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Review

Vitamin C to Improve Organ Dysfunction in Cardiac Surgery Patients—Review and Pragmatic Approach

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Department of Intensive Care Medicine, University Hospital RWTH, D-52074 Aachen, Germany
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Department of Anesthesiology, University Hospital RWTH, D-52074 Aachen, Germany
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3CARE—Cardiovascular Critical Care & Anesthesia Evaluation and Research, D-52074 Aachen, Germany
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Department of Thoracic, Cardiac and Vascular Surgery, University Hospital RWTH, D-52074 Aachen, Germany
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Department of Anesthesiology and Intensive Care, University Hospital Frankfurt, D-60590 Frankfurt, Germany
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Department of Anesthesiology and Reanimation, Faculty of Médecine and Health Sciences, Sherbrooke University Hospital, Sherbrooke, Québec, QC J1H 5N4, Canada
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Department of Critical Care Medicine, Sunnybrook Health Sciences Centre, Interdepartmental Division of Critical Care Medicine, University of Toronto; Toronto, ON M4N 3M5, Canada
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Clinical Evaluation Research Unit, Kingston General Hospital, Kingston, ON K7L 2V7, Canada
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Authors to whom correspondence should be addressed.
Nutrients 2018, 10(8), 974; https://doi.org/10.3390/nu10080974
Received: 26 June 2018 / Revised: 22 July 2018 / Accepted: 25 July 2018 / Published: 27 July 2018
The pleiotropic biochemical and antioxidant functions of vitamin C have sparked recent interest in its application in intensive care. Vitamin C protects important organ systems (cardiovascular, neurologic and renal systems) during inflammation and oxidative stress. It also influences coagulation and inflammation; its application might prevent organ damage. The current evidence of vitamin C’s effect on pathophysiological reactions during various acute stress events (such as sepsis, shock, trauma, burn and ischemia-reperfusion injury) questions whether the application of vitamin C might be especially beneficial for cardiac surgery patients who are routinely exposed to ischemia/reperfusion and subsequent inflammation, systematically affecting different organ systems. This review covers current knowledge about the role of vitamin C in cardiac surgery patients with focus on its influence on organ dysfunctions. The relationships between vitamin C and clinical health outcomes are reviewed with special emphasis on its application in cardiac surgery. Additionally, this review pragmatically discusses evidence on the administration of vitamin C in every day clinical practice, tackling the issues of safety, monitoring, dosage, and appropriate application strategy. View Full-Text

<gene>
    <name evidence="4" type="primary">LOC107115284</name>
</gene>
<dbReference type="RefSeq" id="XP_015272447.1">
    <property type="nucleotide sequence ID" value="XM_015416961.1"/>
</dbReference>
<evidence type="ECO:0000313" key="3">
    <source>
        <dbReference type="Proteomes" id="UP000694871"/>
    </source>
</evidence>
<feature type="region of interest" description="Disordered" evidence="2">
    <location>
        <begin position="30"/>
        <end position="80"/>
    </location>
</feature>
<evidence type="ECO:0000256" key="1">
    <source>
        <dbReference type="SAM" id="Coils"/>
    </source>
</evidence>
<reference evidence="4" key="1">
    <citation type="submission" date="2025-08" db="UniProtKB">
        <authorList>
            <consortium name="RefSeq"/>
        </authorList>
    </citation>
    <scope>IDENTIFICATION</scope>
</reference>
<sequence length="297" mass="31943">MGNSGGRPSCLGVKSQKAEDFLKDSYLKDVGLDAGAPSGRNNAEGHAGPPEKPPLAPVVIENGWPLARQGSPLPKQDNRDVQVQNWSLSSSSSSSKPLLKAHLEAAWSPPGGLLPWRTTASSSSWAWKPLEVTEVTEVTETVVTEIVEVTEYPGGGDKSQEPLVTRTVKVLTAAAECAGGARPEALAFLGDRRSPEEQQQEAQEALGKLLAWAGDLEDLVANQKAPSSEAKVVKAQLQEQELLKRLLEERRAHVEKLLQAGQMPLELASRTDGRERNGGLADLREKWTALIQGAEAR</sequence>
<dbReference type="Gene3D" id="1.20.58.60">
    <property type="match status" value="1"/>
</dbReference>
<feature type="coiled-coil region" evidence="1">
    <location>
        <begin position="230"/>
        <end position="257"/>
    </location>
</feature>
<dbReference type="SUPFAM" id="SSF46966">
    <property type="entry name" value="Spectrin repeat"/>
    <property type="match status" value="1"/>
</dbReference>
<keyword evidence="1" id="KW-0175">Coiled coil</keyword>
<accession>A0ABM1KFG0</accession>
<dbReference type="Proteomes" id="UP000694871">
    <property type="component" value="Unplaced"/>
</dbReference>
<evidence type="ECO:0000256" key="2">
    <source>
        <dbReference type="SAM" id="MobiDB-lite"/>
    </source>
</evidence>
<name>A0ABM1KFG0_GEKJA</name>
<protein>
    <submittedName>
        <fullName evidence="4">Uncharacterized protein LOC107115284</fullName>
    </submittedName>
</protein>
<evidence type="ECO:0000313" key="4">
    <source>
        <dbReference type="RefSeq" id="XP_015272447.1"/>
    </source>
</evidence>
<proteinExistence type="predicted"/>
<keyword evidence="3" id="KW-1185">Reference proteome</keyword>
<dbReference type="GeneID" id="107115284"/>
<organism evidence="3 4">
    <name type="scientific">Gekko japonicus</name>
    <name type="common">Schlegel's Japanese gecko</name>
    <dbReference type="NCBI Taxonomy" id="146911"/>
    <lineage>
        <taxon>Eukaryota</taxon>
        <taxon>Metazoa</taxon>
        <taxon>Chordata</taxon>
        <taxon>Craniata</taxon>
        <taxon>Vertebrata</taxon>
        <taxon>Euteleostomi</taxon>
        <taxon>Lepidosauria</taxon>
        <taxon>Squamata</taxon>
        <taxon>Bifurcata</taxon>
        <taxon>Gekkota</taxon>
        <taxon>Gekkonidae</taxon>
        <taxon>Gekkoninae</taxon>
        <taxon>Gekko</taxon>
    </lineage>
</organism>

Keywords: vitamin C; ascorbic acid; cardiac surgery; antioxidant therapy; nutrient; oxidative stress; organ dysfunction; multi organ failure vitamin C; ascorbic acid; cardiac surgery; antioxidant therapy; nutrient; oxidative stress; organ dysfunction; multi organ failure
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MDPI and ACS Style

Hill, A.; Wendt, S.; Benstoem, C.; Neubauer, C.; Meybohm, P.; Langlois, P.; Adhikari, N.K.; Heyland, D.K.; Stoppe, C. Vitamin C to Improve Organ Dysfunction in Cardiac Surgery Patients—Review and Pragmatic Approach. Nutrients 2018, 10, 974. https://doi.org/10.3390/nu10080974

AMA Style

Hill A, Wendt S, Benstoem C, Neubauer C, Meybohm P, Langlois P, Adhikari NK, Heyland DK, Stoppe C. Vitamin C to Improve Organ Dysfunction in Cardiac Surgery Patients—Review and Pragmatic Approach. Nutrients. 2018; 10(8):974. https://doi.org/10.3390/nu10080974

Chicago/Turabian Style

Hill, Aileen, Sebastian Wendt, Carina Benstoem, Christina Neubauer, Patrick Meybohm, Pascal Langlois, Neill K. Adhikari, Daren K. Heyland, and Christian Stoppe. 2018. "Vitamin C to Improve Organ Dysfunction in Cardiac Surgery Patients—Review and Pragmatic Approach" Nutrients 10, no. 8: 974. https://doi.org/10.3390/nu10080974

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